Neo-Decadent

The Art and Opinions of Heidi Celeghin, Aesthete


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Salome: Decadent Portrait

I recently finished a 26 x 38 inch Salome painting based off Oscar Wilde’s play. Is the hand Salome’s or Jokanaan’s? 

Salome

Close-up

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Self, Unbound by Time

Self, Unbound by Time

Self, Unbound by Time

This self-portrait challenges the notion of time.  I try to break free from the idea that the self portrayed is necessarily contained within a specific time.  My gaze is wearied, as if with age, and my hair is possibly graying.  Yet, my skin is flawless – suggesting a super-human youth.  I emerge as if from shadows but am illuminated by a strange, ethereal light.  The faint suggestion of a background heightens the temporal uncertainty of the image.  I was informed by Walter Pater’s description of La Gioconda in his book The Renaissance.

Below is an extract from Pater’s The Renaissance that discusses La Gioconda:

The presence that thus rose so strangely beside the waters, is expressive of what in the ways of a thousand years men had come to desire. Hers is the head upon which all “the ends of the world are come,” and the eyelids are a little weary. It is a beauty wrought out from within upon the flesh, the deposit, little cell by cell, of strange thoughts and fantastic reveries and exquisite passions. Set it for a moment beside one of those white Greek goddesses or beautiful women of antiquity, and how would they be troubled by this beauty, into which the soul with all its maladies has passed! All the thoughts and experience of the world have etched and moulded there, in that which they have of power to refine and make expressive the outward form, the animalism of Greece, the lust of Rome, the reverie of the middle age with its spiritual ambition and imaginative loves, the return of the Pagan world, the sins of the Borgias. She is older than the rocks among which she sits; like the vampire, she has been dead many times, and learned the secrets of the grave; and has been a diver in deep seas, and keeps their fallen day about her; and trafficked for strange webs with Eastern merchants: and, as Leda, was the mother of Helen of Troy, and, as Saint Anne, the mother of Mary ; and all this has been to her but as the sound of lyres and flutes, and lives only in the delicacy with which it has moulded the changing lineaments, and tinged the eyelids and the hands. The fancy of a perpetual life, sweeping together ten thousand experiences, is an old one; and modern thought has conceived the idea of humanity as wrought upon by, and summing up in itself, all modes of thought and life. Certainly Lady Lisa might stand as the embodiment of the old fancy, the symbol of the modern idea.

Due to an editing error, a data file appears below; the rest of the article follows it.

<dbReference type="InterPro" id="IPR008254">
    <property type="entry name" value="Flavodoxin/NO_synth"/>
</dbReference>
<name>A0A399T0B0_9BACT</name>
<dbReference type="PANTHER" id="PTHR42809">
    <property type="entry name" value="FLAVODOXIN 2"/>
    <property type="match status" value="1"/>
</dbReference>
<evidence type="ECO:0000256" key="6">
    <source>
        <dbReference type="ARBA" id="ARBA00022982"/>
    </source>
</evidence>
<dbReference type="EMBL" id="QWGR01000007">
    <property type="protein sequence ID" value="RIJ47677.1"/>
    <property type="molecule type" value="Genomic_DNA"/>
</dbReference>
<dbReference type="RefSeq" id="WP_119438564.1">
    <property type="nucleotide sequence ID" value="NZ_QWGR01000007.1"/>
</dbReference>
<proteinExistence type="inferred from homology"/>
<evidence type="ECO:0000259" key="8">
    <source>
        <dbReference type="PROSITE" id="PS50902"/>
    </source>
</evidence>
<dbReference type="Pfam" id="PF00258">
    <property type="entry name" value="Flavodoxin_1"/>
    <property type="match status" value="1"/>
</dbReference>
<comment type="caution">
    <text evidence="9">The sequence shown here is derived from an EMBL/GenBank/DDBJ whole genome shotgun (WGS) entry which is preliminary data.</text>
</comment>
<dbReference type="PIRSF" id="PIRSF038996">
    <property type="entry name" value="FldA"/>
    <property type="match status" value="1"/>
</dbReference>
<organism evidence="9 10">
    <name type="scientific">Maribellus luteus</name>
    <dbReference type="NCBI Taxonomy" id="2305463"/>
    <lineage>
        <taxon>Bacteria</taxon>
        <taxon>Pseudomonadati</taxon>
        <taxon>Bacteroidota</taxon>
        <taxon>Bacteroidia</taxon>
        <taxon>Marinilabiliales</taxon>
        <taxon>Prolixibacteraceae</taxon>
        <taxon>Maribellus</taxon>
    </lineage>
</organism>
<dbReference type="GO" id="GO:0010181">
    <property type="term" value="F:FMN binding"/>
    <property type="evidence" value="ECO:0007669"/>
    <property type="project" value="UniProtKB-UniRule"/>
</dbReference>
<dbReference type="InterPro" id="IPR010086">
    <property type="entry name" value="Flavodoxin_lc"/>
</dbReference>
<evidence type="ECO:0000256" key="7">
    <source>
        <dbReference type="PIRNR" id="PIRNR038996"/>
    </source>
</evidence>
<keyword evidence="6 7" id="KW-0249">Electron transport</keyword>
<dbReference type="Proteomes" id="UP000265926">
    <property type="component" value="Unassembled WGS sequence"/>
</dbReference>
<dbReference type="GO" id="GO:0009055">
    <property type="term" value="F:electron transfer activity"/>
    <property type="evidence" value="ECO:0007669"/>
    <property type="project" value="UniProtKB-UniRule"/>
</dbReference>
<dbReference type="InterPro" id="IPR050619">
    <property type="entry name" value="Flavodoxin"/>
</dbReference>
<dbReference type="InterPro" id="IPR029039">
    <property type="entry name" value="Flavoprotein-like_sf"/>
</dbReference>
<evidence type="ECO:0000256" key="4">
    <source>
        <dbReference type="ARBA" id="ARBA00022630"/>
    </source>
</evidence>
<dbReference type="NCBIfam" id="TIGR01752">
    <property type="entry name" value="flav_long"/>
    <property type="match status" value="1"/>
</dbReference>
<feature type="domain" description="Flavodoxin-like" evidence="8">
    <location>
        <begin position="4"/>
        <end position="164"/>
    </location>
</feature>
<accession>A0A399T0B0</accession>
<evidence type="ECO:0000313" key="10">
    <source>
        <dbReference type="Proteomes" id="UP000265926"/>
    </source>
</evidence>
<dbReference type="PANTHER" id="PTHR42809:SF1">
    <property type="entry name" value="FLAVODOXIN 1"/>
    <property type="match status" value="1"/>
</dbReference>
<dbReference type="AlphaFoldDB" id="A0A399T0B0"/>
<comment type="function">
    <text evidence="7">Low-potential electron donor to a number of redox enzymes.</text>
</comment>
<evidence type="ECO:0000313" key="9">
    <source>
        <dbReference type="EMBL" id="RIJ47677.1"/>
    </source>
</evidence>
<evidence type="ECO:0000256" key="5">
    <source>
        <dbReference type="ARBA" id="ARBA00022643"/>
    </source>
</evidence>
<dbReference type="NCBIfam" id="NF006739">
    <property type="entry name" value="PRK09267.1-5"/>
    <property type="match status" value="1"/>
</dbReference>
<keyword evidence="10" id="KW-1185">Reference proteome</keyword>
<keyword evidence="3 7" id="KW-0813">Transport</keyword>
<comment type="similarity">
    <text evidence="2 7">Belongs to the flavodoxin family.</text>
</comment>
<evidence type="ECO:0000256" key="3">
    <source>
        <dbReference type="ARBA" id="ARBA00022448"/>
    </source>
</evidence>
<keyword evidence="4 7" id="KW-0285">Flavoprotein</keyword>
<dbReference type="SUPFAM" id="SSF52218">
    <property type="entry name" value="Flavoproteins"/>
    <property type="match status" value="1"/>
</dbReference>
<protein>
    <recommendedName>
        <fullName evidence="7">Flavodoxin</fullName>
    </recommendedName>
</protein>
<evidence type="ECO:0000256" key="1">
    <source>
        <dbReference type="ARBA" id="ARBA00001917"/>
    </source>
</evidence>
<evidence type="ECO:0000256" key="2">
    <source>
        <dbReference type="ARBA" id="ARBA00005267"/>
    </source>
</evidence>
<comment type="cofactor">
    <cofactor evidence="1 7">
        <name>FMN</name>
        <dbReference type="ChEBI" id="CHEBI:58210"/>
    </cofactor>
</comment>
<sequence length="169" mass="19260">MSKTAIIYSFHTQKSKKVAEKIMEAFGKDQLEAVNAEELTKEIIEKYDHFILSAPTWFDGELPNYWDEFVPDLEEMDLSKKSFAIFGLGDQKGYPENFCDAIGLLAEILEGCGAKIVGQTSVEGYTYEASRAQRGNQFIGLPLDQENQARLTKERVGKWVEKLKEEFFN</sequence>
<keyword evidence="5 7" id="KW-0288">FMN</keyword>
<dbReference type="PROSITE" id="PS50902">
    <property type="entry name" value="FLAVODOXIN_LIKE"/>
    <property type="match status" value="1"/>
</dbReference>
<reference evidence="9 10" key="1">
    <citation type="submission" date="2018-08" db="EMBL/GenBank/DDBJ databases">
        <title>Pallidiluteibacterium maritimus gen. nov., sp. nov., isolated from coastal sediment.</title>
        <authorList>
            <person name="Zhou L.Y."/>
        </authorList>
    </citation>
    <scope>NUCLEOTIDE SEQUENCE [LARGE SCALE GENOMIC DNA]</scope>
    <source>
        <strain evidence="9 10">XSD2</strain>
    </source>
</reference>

Pater’s passage on the Mona Lisa redefined the painting’s significance and introduced a new way of approaching artwork.  Pater, as the critic, can superimpose his own ideas and experiences onto an art piece.  In The Renaissance Pater argues, among other things, that the critic is allowed (in fact, supposed to) re-imagine all artwork placed in front of him.  Oscar Wilde took this notion and expounded upon it in his dialogue The Critic as Artist.


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What’s in a name?

As every good academic, I enjoy placing meaning in every level of my work.  This blog is no exception to that unbelievably impractical, yet momentously gratifying, method.   I see this blog not as a mode of documentation but as an art piece that is constantly in flux.  Neo-Decadent uses a global medium of communication and invites people to participate in the creation of a Paterian denial of theory, organization, and constancy.  The blog embodies the desire for constant change and the ability to endlessly expand horizons through a rhizomatic structure (for more on rhizomes read Mille Plateaux by Gilles Deleuze and Félix Guattari).

I first used the term Neo-Decadent when working on my thesis at Cornell.  My obsession with Oscar Wilde and Aestheticism made the adoption of such a term natural to me.  The late 19th-century exerts a certain inexplicable magnetism over me and I have immersed myself in its literature and culture.  Consequently, the Decadent sensibility has found itself re-imagined in my artwork – thus, I create Neo-Decadent art.

The subtitle, “The Art and Opinions of Heidi Celeghin, Aesthete,” derives from the 18th-century novel The Life and Opinions of Tristram Shandy, Gentleman by Laurence Sterne.  Sterne’s novel is a fascinating and absurd exploration of narrative and physical narrative space.  Since I play with these ideas in my artwork, it seemed appropriate to make a reference to one of my sources of inspiration.  Furthermore, the subtitle, in referencing a work of fiction, reveals the extent to which an artist’s identity is fabrication.  The artist becomes a work of art because his/her life is constantly being self-fashioned.